Monday, October 11, 2010

Hell! Said the Duchess by Michael Arlen

#1. Hell! Said the Duchess by Michael Arlen. An unexpectedly chilling tale of demonic possession by this most charming author. -"13 Best Supernatural Horror Novels", by Karl Edward Wagner.

Michael Arlen (born Dikran Kouyoumdjian, 1895-1956), was a writer of novels in Great Britian during the early part of the 20th century. He's known as the originator of the "Falcon" detective series and many humorous novels involving the tribulations of the English upper classes. Resembling something out of Bright Young Things, he cut quite a figure in proper society.
Which makes Hell! Said the Duchess all that more bizarre. Imagine, if you will, a Pre-WW2 British novel of manners with characters named Major-General Sir Giles Prest-Olive and the Hon. Basil Icelin. Have scenes where riots are halted to allow a baby carriage and a nurse to cross the barricades. Also include high-born English women whose honor is questioned. Add some bumbling detectives. Sounds like an Evelyn Waugh work, doesn't it?
OK, now mix in a serial killer named "Jane the Ripper", who is identified by her exotic perfume. Ad a bizarre alternate universe England in 1938 where Fascist Oswald Mosely is the war minister. Through in a mad scientist in drag. Now we should be in Charles Birkin territory. But we're not.
Hell! reads as the shotgun wedding of a P. G. Wodenhouse and Dennis Wheatley. We have droll humor and conspiracies. Police inspectors concerned about the lower classes being stirred and a satanic killer. Most of the novel is humorous, until the final thirty or so pages where it turns into something dark and deadly. I can't help but wonder if, while deciding to close the book, Arlen took up his pen and thought:"Let's give those Bertie Woosters some real nightmares!"
The novel begins with an account of Duchess Mary Dove. Much beloved of her staff and people, she has had scandalous rumors tossed about lately concerning her nighttime activities. Although she claims to be retiring at 10 PM sharp, various people have seen her hanging out with the lower classes in gin mills and coffee shops well into the morning hours. A detective is brought in to investigate. Scotland Yard intervenes. Could she also be the same "Jane the Ripper" who's been cutting up young men around London? Might this be an attempt to stir up the working classes against their betters by communists and anarchists?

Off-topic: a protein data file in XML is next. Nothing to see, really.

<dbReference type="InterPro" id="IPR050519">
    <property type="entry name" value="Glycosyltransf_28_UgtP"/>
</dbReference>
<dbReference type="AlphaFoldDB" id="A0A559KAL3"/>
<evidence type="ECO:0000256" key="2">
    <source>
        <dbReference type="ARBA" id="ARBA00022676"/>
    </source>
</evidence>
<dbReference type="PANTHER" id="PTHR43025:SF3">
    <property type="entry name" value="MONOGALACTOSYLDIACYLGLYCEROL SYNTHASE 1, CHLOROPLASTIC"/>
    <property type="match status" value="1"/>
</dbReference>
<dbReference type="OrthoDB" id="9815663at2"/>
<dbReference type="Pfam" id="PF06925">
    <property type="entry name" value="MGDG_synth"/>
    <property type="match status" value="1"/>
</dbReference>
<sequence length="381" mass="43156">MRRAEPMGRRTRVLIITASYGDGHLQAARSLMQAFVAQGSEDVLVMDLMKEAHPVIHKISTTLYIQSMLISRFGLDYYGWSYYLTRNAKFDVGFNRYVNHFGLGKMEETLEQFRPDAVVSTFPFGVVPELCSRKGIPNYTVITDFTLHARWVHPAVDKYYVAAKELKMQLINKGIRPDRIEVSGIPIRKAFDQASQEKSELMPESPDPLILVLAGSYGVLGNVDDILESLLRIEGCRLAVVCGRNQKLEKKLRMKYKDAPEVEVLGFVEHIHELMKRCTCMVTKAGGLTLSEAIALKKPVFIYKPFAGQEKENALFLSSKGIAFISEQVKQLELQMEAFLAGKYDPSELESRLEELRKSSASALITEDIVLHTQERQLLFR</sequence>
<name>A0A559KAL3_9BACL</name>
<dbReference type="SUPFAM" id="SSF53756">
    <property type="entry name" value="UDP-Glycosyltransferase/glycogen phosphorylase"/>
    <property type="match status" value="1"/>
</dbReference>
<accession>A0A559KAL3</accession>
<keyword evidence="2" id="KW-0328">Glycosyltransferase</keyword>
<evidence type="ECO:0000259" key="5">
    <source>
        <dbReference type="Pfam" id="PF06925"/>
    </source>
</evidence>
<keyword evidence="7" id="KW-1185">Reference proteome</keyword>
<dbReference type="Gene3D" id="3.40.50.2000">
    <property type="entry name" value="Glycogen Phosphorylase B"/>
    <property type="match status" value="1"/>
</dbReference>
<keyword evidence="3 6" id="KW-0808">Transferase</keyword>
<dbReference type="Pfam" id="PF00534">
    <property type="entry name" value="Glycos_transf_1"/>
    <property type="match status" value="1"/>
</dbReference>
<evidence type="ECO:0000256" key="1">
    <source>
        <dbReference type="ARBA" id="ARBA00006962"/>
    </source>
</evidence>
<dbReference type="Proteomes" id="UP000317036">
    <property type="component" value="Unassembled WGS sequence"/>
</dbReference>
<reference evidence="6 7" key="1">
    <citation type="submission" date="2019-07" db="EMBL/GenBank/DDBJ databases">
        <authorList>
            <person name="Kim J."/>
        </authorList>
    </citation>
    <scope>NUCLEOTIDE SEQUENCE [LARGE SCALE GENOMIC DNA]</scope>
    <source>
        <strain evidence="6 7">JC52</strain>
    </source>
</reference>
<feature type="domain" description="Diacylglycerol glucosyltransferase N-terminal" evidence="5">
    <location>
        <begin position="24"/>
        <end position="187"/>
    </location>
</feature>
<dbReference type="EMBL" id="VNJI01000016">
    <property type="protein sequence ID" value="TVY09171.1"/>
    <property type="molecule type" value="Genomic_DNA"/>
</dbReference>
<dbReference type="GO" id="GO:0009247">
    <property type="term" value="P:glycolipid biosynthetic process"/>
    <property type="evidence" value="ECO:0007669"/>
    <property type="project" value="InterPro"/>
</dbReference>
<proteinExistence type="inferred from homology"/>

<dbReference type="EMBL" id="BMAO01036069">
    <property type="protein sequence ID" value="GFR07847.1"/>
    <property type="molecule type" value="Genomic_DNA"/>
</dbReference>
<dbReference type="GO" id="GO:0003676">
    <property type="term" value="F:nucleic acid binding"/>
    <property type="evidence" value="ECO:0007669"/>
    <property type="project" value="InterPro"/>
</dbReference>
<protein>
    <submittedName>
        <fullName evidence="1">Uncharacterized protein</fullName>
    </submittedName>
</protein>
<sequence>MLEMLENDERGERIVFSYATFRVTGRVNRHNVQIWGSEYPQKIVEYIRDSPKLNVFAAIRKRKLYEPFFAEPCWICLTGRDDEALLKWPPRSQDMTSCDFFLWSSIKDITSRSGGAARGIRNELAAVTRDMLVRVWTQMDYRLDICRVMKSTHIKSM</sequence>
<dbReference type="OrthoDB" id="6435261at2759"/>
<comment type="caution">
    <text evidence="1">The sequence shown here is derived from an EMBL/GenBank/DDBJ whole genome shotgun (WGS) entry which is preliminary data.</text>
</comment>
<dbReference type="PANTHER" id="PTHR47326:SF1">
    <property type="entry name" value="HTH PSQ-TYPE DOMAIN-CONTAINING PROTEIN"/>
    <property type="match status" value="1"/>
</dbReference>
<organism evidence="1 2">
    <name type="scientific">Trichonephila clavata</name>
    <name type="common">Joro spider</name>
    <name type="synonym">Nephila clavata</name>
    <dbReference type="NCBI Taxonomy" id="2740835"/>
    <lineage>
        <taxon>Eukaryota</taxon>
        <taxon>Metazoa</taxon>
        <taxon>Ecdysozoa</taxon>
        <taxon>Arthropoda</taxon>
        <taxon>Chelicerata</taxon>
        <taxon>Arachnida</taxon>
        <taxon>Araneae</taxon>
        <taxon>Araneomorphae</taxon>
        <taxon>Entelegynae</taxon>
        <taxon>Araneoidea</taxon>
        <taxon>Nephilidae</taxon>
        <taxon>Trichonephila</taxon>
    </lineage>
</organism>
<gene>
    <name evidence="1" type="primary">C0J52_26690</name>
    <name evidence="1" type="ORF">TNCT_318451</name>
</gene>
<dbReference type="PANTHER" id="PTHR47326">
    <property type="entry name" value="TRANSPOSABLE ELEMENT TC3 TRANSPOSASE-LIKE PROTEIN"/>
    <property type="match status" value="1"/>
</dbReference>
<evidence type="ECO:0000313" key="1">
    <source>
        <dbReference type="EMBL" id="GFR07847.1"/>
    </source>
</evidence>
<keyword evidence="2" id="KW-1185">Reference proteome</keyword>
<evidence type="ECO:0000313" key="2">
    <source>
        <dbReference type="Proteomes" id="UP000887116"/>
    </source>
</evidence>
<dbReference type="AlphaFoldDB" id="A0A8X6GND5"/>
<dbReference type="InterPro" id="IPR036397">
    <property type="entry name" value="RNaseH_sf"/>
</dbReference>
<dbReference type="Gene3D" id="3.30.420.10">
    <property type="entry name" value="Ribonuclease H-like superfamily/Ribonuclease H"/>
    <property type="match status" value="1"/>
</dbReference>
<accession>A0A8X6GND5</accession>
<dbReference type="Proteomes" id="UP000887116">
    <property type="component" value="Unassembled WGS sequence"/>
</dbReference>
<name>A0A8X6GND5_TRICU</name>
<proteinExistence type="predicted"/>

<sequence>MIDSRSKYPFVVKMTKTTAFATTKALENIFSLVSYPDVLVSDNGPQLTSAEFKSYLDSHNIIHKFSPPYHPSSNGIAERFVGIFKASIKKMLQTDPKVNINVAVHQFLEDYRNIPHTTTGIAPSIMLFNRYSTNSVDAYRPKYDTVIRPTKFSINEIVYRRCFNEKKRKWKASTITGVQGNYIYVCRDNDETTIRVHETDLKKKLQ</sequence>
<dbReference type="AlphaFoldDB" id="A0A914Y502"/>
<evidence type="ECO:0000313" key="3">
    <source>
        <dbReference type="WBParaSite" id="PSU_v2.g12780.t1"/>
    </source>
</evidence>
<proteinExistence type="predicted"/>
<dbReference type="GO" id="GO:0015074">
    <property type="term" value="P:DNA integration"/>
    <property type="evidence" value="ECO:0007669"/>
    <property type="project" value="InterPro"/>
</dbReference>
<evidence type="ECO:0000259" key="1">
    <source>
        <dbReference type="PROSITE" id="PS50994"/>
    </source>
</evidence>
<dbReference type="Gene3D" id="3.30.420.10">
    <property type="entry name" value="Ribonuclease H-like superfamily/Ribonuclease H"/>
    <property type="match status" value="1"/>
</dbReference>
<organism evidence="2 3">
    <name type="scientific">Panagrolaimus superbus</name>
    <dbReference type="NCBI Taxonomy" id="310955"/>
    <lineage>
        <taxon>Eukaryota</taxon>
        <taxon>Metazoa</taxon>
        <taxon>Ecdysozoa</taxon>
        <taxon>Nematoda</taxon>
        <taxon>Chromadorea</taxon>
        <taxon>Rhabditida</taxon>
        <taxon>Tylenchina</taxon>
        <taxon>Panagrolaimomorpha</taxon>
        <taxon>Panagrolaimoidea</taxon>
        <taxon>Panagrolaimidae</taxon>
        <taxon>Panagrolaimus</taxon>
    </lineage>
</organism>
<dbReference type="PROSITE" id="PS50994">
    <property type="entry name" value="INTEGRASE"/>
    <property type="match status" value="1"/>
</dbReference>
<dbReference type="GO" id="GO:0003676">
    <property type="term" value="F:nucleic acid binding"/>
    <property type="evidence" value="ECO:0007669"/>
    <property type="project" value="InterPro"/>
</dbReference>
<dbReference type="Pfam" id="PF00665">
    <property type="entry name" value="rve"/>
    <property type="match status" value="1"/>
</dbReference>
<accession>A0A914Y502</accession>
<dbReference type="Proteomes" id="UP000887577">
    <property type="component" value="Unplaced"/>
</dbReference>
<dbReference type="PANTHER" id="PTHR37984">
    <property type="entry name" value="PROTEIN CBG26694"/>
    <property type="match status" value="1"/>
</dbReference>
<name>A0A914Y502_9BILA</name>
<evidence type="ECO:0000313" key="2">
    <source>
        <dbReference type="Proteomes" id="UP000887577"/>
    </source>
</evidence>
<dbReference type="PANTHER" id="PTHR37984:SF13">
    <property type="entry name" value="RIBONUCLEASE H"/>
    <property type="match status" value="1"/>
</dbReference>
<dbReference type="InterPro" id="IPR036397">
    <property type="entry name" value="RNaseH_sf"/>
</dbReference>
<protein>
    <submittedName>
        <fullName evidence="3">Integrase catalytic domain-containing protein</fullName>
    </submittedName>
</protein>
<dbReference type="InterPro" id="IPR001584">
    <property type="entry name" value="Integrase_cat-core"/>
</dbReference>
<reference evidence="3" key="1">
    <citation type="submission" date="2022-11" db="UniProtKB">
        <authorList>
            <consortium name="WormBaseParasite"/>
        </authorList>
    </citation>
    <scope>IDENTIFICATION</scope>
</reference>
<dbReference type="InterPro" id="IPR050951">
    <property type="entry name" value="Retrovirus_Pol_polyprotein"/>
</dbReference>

As I have said before, 4/5 of this book resides in the chuckling smart set territory. But the final section is as dark as anything Arthur Machen could conceive. And I think this is why Hell! has resonated with aficionados of horror fiction for so long.


4 comments:

  1. This is in my top five of the entire list - jaunty, charming, mad & terrifying! Arlen's Ghost Stories are great, too. Check out "The Gentleman from America".

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  2. Did you think the tone and concise language of this book recalled to mind "Fully Dressed and in His Right Mind"? I read this before that one but you can read both of them in a sitting and both are chilling in a similar way. At least I thought so, stylistically anyway.

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  3. A little. It reminded me of a Jeeves novel gone berserk at the end. As if Bertie had seen Aunt Agatha turn into a raving sex Goddess.

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  4. I agree, the opening mixture of droll satire in an alternate universe always conjured up Wodehouse re-writing Chambers' 'Repairer of Reputations', until it descends into nightmarish Machen territory. An oddball overlooked gem.

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